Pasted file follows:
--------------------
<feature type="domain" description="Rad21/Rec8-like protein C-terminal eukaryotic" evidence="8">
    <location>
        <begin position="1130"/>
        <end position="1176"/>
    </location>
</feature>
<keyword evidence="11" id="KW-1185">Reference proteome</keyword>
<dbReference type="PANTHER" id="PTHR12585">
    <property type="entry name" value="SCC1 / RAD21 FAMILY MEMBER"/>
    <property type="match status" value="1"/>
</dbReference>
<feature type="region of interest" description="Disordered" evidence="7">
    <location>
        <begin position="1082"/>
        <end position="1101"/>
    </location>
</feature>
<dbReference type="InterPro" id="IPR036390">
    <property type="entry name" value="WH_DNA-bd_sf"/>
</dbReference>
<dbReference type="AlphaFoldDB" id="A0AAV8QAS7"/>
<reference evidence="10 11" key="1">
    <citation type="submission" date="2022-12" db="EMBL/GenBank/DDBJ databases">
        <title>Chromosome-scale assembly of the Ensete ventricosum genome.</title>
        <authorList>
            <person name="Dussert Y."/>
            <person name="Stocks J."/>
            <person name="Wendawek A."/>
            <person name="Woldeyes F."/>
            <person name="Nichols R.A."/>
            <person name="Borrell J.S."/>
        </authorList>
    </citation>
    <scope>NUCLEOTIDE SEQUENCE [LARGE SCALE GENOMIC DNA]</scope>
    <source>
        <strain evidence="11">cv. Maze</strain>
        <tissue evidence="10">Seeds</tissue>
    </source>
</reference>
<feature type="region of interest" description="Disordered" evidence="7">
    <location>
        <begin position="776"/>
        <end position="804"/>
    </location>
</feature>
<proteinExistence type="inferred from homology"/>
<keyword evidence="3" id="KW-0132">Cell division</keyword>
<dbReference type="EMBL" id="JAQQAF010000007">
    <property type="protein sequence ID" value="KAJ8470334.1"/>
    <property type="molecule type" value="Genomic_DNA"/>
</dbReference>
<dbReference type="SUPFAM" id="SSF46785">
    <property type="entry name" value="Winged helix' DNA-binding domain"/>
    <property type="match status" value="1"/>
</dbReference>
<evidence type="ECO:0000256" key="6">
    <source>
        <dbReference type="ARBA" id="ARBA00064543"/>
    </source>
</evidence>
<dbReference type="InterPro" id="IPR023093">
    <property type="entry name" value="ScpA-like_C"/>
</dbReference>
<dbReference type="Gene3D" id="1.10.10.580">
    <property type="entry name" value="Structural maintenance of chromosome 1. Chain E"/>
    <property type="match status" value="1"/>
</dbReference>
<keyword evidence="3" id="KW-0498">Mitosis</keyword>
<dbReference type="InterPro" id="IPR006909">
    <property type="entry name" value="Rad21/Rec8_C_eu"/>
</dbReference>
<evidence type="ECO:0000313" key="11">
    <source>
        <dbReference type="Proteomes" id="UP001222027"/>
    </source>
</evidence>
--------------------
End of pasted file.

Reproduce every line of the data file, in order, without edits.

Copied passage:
<feature type="domain" description="Rad21/Rec8-like protein C-terminal eukaryotic" evidence="8">
    <location>
        <begin position="1130"/>
        <end position="1176"/>
    </location>
</feature>
<keyword evidence="11" id="KW-1185">Reference proteome</keyword>
<dbReference type="PANTHER" id="PTHR12585">
    <property type="entry name" value="SCC1 / RAD21 FAMILY MEMBER"/>
    <property type="match status" value="1"/>
</dbReference>
<feature type="region of interest" description="Disordered" evidence="7">
    <location>
        <begin position="1082"/>
        <end position="1101"/>
    </location>
</feature>
<dbReference type="InterPro" id="IPR036390">
    <property type="entry name" value="WH_DNA-bd_sf"/>
</dbReference>
<dbReference type="AlphaFoldDB" id="A0AAV8QAS7"/>
<reference evidence="10 11" key="1">
    <citation type="submission" date="2022-12" db="EMBL/GenBank/DDBJ databases">
        <title>Chromosome-scale assembly of the Ensete ventricosum genome.</title>
        <authorList>
            <person name="Dussert Y."/>
            <person name="Stocks J."/>
            <person name="Wendawek A."/>
            <person name="Woldeyes F."/>
            <person name="Nichols R.A."/>
            <person name="Borrell J.S."/>
        </authorList>
    </citation>
    <scope>NUCLEOTIDE SEQUENCE [LARGE SCALE GENOMIC DNA]</scope>
    <source>
        <strain evidence="11">cv. Maze</strain>
        <tissue evidence="10">Seeds</tissue>
    </source>
</reference>
<feature type="region of interest" description="Disordered" evidence="7">
    <location>
        <begin position="776"/>
        <end position="804"/>
    </location>
</feature>
<proteinExistence type="inferred from homology"/>
<keyword evidence="3" id="KW-0132">Cell division</keyword>
<dbReference type="EMBL" id="JAQQAF010000007">
    <property type="protein sequence ID" value="KAJ8470334.1"/>
    <property type="molecule type" value="Genomic_DNA"/>
</dbReference>
<dbReference type="SUPFAM" id="SSF46785">
    <property type="entry name" value="Winged helix' DNA-binding domain"/>
    <property type="match status" value="1"/>
</dbReference>
<evidence type="ECO:0000256" key="6">
    <source>
        <dbReference type="ARBA" id="ARBA00064543"/>
    </source>
</evidence>
<dbReference type="InterPro" id="IPR023093">
    <property type="entry name" value="ScpA-like_C"/>
</dbReference>
<dbReference type="Gene3D" id="1.10.10.580">
    <property type="entry name" value="Structural maintenance of chromosome 1. Chain E"/>
    <property type="match status" value="1"/>
</dbReference>
<keyword evidence="3" id="KW-0498">Mitosis</keyword>
<dbReference type="InterPro" id="IPR006909">
    <property type="entry name" value="Rad21/Rec8_C_eu"/>
</dbReference>
<evidence type="ECO:0000313" key="11">
    <source>
        <dbReference type="Proteomes" id="UP001222027"/>
    </source>
</evidence>